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Playing with Foldables in Android Q
Playing with Foldables in Android Q
Foldable devices look to be the next big thing in mobile development. The next version of Android — Q — is bringing native support for them, meaning that as a developer, it gets even easier to support them. The latest version of the Android Q Beta gives us ways to try our apps on a foldable, and we've taken a look. Spoiler alert — if you've developed your app well already, it's likely to look great on a foldable too!
What is a foldable?
Until very recently, device screens were, well, not foldable (although some got unintentionally close!). But with the introduction of the Galaxy Fold, we seem to be coming into a new era of phones that can be flipped out into tablets.
The arms race for foldables is already underway, with Hauwei announcing their Galaxy Fold competitor, and even Apple filing patents for similar foldable iPhones.
So how as an Android developer or a CTO, can you prepare your product for foldables?
Preparing your app for foldables
The good news is, if you are a well-meaning Android developer, you're probably most of the way there already!
A lot of the functionality for foldables is built upon what we've had since Android 1.0 — the configuration change. Just as rotating your phone from portrait to landscape is a configuration change, so is unfolding your foldable.
Therefore, when handling a configuration change, it is especially important to keep the user's context and continuity. Previously, we could as developers be a bit sneaky and just reload everything on configuration change, but this will be really annoying and disruptive to your foldable users!
There is many ways of dealing with keeping state across configuration changes, but naturally Google recommend their ViewModel pattern, from Android Jetpack. We're using this increasingly in our apps here at Novoda, and finding it a great help (especially as it interfaces with RxJava incredibly well). You can find out more about our adventures with ViewModels in our spikes repo.
Supporting foldables isn't just about keeping the user where they are — but making sure they can get where they want to be. With the varied sizes of foldables it is increasingly important to make sure that your UI works not just on a portrait phone, but in 1:1 ratios, landscape, and also very small windows. For example — can the user scroll to get to where they need to be? Do elements overlap when using a small window? Are you assuming widths and heights of screens?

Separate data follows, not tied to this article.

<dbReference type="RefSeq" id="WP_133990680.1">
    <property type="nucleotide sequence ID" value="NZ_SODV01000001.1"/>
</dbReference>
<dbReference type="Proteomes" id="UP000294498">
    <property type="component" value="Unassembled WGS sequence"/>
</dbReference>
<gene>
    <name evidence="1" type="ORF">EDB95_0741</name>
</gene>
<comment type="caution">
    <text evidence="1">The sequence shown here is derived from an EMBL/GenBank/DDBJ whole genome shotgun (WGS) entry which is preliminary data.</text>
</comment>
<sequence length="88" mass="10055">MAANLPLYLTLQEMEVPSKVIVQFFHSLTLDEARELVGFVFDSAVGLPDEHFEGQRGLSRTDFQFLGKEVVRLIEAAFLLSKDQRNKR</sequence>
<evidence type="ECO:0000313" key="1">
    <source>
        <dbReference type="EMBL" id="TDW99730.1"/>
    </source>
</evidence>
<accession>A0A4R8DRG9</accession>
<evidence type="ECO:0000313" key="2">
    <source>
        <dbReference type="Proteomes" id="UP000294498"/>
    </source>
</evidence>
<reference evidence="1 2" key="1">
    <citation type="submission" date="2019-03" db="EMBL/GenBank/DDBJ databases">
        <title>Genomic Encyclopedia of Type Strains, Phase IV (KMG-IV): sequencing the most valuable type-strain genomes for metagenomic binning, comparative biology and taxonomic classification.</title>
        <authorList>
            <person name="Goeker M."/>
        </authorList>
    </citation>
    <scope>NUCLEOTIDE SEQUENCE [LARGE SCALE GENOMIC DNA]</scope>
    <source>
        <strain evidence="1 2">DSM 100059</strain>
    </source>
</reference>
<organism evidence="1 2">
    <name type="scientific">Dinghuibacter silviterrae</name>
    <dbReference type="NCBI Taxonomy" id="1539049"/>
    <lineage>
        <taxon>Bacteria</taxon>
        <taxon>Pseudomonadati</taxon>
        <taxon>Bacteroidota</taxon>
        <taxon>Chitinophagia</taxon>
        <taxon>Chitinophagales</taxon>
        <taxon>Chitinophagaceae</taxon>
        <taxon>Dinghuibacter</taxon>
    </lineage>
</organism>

A good solution to a lot of this is a) communication with your designers, b) considering
ConstraintLayout and c) ensuring all screens are scrollable at a minimum. This will allow you to be super flexible with your UI, and tackle all eventualities. The bonus here is that you'll end up supporting split-screen on phones, and also go a long way to supporting Chromebooks as well!
One big shame about the support right now is that, unlike the right-hand part of the GIF at the top of this post, there's no nice way of fluidly transitioning between folded and unfolded views right now. You could probably do something with handling configuration changes yourself via
onConfigurationChanged() and animating layout changes but that brings a lot of other ways to go wrong! Let's see if Google change this in later versions of Q.
Testing your app on a foldable
So, you're now using ViewModels to keep the user from getting frustrated, and you're pretty sure that your UI is going to look great on a foldable. But "pretty sure" isn't positive, and you don't have $2000 to shell out for a Galaxy Fold, so what now?
Luckily, as of Android Q Beta 2, there's an emulator which you can use to test your app's foldability. As of writing, you'll need the Canary version of Android Studio 3.5, and you can follow the instructions here. It's not the most stable thing right now, but it is usable; and it is just as easy to deploy your app to it as any other emulator.
You can even see in this GIF that an app I've not updated in ~5 years works pretty well with a foldable (and doesn't suffer from misalignment like Messages does!).
Will foldables change mobile?
Technology trends come and go, so how do we know that foldables will stick around? Simply put, we don't. There's no mention of it in the latest Gartner Hype Cycle, nor Thoughtworks' latest tech radar, so we're very much at the cusp of foldables emerging into the mainstream.
Much like the first touchscreen phones, foldables are definitely in the "bulky and expensive" part of their development (although the Hauwei one looks pretty stunning). In my opinion though, a foldable display seems like a great idea — I love the idea that I could text on a small screen but then fold it out to be a big screen to read or sketch on.
We'll see the technology evolve over this year — I'd be interested to see what a potential Galaxy Fold 2 would look like. I'm sure if Apple ever decide to do a foldable phone, then that would kick up enthusiasm in the field a lot more and bring foldables into the mainstream.
Foldables seem to be the Next Big Thing in mobile to avoid the stagnation of the current generation's slowing innovation of devices.
As a developer, it is pretty easy to support them, providing you're already doing the right things. Supporting them also gives you support for great experiences split-screen and Chromebooks as well.
As a CTO or project lead, there's not a huge amount to take advantage of for foldables right now, but by preparing you can get ahead of the market when (or if!) it explodes.